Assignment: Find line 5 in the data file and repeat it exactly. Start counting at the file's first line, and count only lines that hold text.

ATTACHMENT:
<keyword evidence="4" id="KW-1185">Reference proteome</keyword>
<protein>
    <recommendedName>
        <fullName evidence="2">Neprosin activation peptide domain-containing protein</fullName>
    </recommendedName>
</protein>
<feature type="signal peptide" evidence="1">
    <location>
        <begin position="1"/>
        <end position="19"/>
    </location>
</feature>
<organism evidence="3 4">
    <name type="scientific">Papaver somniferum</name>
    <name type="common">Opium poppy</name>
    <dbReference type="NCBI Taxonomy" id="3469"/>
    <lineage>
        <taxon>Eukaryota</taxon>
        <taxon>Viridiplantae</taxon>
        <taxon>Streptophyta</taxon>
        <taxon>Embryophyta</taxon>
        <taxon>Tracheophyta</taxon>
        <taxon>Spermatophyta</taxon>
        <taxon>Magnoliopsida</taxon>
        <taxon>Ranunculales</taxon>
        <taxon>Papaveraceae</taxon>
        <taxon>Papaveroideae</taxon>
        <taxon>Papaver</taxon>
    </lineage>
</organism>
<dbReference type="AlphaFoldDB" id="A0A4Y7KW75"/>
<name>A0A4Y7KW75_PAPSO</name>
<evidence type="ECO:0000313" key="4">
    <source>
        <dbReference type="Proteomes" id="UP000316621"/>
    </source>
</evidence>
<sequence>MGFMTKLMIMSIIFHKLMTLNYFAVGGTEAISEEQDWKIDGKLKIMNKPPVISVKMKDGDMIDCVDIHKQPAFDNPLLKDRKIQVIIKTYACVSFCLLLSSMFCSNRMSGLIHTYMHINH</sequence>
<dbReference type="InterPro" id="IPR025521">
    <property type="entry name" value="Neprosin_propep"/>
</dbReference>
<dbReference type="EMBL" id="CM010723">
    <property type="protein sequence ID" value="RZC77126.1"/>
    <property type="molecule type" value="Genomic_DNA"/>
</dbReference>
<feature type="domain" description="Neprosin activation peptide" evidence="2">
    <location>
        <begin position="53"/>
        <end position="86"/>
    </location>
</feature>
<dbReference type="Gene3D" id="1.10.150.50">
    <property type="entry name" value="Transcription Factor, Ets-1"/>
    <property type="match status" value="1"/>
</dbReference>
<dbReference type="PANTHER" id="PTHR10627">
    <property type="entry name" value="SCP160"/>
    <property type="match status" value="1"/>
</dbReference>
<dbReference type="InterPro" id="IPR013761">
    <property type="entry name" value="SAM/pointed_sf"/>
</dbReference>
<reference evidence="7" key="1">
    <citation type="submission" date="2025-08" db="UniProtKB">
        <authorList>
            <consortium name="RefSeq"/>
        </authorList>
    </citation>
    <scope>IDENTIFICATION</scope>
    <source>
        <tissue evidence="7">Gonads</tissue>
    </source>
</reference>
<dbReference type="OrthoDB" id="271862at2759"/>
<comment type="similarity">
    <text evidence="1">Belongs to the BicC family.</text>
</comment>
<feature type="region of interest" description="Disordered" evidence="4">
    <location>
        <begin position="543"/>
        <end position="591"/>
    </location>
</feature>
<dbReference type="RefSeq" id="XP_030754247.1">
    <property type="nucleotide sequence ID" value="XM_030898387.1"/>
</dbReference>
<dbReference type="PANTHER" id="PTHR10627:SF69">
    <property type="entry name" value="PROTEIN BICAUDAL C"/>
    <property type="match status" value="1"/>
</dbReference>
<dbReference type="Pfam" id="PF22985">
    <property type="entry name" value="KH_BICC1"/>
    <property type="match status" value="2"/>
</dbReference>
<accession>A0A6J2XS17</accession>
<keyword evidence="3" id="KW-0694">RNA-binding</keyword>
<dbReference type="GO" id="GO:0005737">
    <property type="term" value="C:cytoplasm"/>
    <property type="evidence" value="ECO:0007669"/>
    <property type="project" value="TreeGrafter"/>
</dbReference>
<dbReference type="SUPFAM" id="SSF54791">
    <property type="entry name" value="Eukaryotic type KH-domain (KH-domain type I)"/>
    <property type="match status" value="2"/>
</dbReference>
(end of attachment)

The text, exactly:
    </recommendedName>